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Many people know the immune system plays an important role in the development of psoriasis.

Psoriasis is a lifelong condition that affects over 8 million people in the United States. Despite the prevalence of the disease, there is still a lot to learn about what causes it.

Most treatment and management strategies for psoriasis, including medications and lifestyle changes, focus on changing effects on the immune system. The immune system is also naturally affected by a range of factors.

This article explores five facts about the relationship between the immune system and psoriasis.

Healthcare professionals generally consider psoriasis as an autoimmune disorder, which means it develops when the immune system attacks normal, healthy cells in the body.

In psoriasis, immune cells, known as T cells, attack healthy skin cells. These T cells release signals that recruit other immune cells to create an inflammatory environment within the skin.

This causes the body to try to produce new skin cells faster than it needs to, resulting in extra skin cells piling on top of each other. This results in the characteristic red plaques associated with psoriasis.

However, this misdirection of the immune system may not be exclusive to the skin. Psoriasis often occurs alongside other autoimmune disorders, including:

  • arthritis
  • alopecia
  • thyroiditis
  • vitiligo

Autoimmune disorders are usually lifelong, although some cases of psoriasis that develop in childhood may resolve on their own.

Psoriasis tends to run in families, and a family history of the condition is considered a risk factor for the disease.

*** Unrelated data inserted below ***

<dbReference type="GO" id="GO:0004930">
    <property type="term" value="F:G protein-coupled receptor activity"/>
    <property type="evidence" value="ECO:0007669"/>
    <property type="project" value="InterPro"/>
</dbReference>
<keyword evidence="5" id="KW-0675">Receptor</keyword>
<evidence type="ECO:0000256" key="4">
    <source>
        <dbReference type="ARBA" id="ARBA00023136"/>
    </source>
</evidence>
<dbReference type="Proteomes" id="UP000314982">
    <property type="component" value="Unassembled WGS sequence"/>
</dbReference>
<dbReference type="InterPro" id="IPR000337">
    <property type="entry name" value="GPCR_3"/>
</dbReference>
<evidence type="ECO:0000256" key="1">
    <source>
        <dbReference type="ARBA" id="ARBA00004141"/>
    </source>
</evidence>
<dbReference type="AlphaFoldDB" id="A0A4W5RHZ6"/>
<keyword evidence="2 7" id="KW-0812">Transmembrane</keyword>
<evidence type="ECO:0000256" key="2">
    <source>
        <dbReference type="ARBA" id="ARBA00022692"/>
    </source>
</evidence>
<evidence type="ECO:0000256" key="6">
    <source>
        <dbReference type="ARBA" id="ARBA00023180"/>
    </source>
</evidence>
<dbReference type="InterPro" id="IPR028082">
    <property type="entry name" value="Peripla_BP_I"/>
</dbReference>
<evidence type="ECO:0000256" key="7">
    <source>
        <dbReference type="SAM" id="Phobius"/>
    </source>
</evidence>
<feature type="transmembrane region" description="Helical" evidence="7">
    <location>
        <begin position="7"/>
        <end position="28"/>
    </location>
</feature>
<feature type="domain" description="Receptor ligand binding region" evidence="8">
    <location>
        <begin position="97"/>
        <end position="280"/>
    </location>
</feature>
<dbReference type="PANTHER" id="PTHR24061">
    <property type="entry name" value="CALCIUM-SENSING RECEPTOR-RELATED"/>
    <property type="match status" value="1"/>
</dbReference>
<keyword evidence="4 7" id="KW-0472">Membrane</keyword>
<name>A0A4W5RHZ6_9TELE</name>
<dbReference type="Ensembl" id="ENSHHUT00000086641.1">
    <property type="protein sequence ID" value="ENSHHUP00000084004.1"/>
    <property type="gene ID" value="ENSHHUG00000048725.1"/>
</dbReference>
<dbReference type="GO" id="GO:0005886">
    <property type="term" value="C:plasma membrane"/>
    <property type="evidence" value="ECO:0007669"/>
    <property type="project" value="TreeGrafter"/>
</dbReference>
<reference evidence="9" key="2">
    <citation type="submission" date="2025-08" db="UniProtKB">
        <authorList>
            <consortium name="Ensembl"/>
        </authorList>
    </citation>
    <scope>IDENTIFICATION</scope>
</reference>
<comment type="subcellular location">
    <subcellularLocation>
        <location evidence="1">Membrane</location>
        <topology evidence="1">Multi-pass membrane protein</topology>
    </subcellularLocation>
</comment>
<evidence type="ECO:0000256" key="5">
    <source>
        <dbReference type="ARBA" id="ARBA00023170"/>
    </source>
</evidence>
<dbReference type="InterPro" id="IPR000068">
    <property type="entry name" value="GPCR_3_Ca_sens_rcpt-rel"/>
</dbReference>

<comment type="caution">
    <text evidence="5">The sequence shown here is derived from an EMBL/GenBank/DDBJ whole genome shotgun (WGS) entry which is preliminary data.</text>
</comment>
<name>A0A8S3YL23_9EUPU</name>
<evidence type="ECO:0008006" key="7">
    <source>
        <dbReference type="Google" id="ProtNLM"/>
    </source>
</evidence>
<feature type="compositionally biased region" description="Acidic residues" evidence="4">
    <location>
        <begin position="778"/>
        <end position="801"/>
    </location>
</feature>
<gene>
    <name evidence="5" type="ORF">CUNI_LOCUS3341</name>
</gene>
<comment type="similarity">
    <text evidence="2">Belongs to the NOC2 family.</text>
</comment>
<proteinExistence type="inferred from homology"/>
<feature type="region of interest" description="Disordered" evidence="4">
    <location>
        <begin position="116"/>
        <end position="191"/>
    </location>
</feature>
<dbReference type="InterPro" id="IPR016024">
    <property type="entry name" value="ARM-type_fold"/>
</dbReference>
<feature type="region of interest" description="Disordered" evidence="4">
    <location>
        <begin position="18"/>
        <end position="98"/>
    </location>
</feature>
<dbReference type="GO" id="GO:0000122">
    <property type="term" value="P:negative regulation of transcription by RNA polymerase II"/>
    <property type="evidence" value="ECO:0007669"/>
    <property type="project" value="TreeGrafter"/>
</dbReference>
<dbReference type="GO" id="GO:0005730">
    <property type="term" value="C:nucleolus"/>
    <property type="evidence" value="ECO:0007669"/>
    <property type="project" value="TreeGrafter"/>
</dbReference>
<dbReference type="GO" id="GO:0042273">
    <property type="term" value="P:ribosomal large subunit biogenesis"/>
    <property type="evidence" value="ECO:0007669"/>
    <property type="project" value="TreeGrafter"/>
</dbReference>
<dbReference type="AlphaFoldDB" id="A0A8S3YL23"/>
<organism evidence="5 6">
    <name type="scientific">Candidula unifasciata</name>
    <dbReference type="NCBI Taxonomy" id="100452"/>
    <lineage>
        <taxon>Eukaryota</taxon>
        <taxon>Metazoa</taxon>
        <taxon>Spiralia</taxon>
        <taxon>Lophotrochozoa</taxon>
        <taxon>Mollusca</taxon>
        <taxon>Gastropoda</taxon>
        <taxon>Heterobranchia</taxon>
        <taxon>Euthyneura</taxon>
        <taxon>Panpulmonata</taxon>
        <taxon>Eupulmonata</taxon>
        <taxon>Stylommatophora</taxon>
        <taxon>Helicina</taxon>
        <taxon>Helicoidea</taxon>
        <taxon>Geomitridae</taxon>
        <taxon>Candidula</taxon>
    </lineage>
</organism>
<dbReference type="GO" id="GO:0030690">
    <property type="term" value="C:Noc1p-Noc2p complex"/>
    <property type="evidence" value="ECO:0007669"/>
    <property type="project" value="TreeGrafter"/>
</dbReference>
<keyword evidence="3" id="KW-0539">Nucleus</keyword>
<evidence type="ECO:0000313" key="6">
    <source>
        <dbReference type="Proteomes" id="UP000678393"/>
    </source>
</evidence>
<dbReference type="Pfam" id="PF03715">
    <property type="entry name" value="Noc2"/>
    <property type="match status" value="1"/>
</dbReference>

Researchers have found genes associated with the development of psoriasis in a region of the genome known as psoriasis susceptibility 1, or PSORS1. This gene accounts for up to 50% of the heritability — referring to the genetic component — of psoriasis and is usually associated with the condition developing earlier in life, typically before 40 years of age.

Genes in this region instruct the body to build proteins involved in the recognition of molecules called antigens, which trigger a person’s immune responses. Typically, these antigens occur on the surface of foreign invaders, such as bacteria or viruses.

However, mutations in these genes can cause the immune system to incorrectly identify their own cells as foreign, leading to what is known as autoimmunity.

Studies have identified several other genes that also contribute to the development of psoriasis. These genes regulate many different processes, including:

  • inflammation
  • T cell activity
  • skin cell growth

Several factors associated with psoriasis may affect the immune system.


Studies suggest that a history of smoking may increase the risk of psoriasis by over 60%. It may also reduce a person’s response to treatment.

Many toxins found in cigarette smoke may affect immune function. Nicotine, in particular, might play a number of roles. Many immune cells, including T cells, have nicotine receptors, meaning they respond to nicotine in the body. Some research shows that the nicotine receptor regulates immune cell activity.